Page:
Each year our shop uses about two tons of bituminous coal. Our fires are burning in the forge seven days a week for half the year, and are busy throughout the winter months as well. Each fall it is our chore to refill the coal bunker. It is a woeful site to see an empty coal bin! You can see the line from the coal when full on the bricks of the upper right side of the coal bunker.
The Fields Blacksmith Shop coal bunker built into the hill behind the shop. It is like a stone and brick tunnel that goes 14 feet into the hillside underground. There is no way to put coal into it from the outside. All the coal is hauled through the shop and into the bin using a wheelbarrow.
The coal to fill the bin is waiting outside the shop. We shovel a wheelbarrow full of coal and wheel it through the shop. Weave it around the anvil and tools then push it up a ramp. Keep pushing hard as it plows through the coal and stop when you reach the back wall. Pull one of the removable sides off the wheelbarrow and dump it sideways. As the coal piles up the roof is too low to dump the barrow forward!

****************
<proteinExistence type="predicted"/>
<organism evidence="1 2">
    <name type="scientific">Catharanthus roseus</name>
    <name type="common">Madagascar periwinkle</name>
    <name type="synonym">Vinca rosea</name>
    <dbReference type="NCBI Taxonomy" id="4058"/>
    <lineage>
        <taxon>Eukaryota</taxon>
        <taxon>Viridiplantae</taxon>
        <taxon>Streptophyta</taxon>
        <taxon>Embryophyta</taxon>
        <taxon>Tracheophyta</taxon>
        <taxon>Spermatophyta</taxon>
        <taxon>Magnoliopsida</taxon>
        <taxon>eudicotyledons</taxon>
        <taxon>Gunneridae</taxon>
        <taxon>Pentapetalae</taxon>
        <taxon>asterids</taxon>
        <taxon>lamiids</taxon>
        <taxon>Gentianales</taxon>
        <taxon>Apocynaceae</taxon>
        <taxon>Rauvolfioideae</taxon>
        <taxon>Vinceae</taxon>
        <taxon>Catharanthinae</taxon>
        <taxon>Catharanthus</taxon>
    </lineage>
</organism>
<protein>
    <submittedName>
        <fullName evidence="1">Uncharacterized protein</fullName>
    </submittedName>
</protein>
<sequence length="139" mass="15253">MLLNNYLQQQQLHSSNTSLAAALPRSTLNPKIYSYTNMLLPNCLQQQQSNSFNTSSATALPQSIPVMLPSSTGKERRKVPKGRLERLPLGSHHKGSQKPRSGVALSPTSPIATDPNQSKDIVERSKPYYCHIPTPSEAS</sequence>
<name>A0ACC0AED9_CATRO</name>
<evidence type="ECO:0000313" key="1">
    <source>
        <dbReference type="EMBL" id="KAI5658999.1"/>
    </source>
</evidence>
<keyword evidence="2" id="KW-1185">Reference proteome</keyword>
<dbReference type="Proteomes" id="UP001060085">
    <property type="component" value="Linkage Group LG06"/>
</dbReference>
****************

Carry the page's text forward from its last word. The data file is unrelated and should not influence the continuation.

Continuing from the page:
Keep loading and pushing the wheelbarrow. It takes 15 shovel loads to fill the wheelbarrow. Each load make a small difference in the pile. It may take around 100 loads to get it all in. Here is what the pile looks like after 35 loads have been taken into the coal bin. We are making progress! Only 65 more trips!
After bringing in 5 wheelbarrow loads a shovel is used to level the pile in the bunker. You have to make a path for the wheelbarrow to drive up the coal to dump the next 5 loads! Keep piling it up until the wheelbarrow won’t fit over the coal and starts hitting the roof. Then keep filling in front of the pile until the coal bin is full.
It is a long and steady job to fill the coal bin for the next year. It usually take us about two weeks. We try to do at least an hour of moving coal each morning. It is better to move the coal in a light rain, as then the damp coal doesn’t make any dust. It isn’t much fun loading coal in a cold September drizzle. Hopefully we will get it done before October. At least when it is done the coal will be stored accessible from inside the shop and dry. We won't have to go outside in the winter and shovel a path through the snow to get some coal!
Coal is something that warms you twice. You are warmed once when you move it and again when you burn it! If you visit the Fields Blacksmith Shop you can see for yourself how much progress we have made, and how much is in our coal bin.
I have been blacksmithing for 15 years. At The Farmers' Museum I teach classes, present blacksmithing demonstrations daily, make historically accurate tools and hardware, and research life and work in the 19th century. My past experiences include billboard painter, 15 years teaching American History, management of a small town library, and leadership in several blacksmithing organizations.